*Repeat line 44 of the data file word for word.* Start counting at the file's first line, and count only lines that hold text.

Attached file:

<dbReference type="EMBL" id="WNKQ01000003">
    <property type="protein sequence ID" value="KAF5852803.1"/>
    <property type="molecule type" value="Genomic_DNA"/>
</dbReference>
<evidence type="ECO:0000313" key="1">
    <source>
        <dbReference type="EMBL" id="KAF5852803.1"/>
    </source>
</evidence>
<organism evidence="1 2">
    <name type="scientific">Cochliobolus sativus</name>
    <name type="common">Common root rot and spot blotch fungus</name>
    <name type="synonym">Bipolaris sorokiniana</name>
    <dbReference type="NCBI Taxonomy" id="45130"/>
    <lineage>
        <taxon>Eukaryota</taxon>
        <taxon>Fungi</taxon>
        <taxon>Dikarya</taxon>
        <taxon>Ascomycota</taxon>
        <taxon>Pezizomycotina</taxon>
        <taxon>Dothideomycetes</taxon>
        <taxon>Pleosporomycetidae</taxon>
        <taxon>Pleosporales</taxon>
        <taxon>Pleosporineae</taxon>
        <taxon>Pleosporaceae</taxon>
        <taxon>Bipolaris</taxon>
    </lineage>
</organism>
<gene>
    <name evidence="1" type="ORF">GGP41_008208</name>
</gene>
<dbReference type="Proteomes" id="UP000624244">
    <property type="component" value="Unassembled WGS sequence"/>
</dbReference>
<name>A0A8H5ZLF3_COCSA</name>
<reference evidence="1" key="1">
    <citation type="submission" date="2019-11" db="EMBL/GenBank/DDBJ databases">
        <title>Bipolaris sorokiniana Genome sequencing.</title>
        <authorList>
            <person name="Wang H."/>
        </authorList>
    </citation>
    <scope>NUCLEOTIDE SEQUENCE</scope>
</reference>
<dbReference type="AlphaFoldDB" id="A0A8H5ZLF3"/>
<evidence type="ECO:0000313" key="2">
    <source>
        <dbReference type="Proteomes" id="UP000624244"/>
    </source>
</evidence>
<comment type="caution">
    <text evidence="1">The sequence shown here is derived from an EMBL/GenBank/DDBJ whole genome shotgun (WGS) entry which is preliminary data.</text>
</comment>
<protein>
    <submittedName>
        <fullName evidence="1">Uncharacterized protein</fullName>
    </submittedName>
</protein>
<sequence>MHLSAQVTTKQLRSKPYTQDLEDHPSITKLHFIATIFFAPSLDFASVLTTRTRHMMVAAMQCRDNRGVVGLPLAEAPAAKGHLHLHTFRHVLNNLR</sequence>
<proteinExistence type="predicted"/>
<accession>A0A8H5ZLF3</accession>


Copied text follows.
</reference>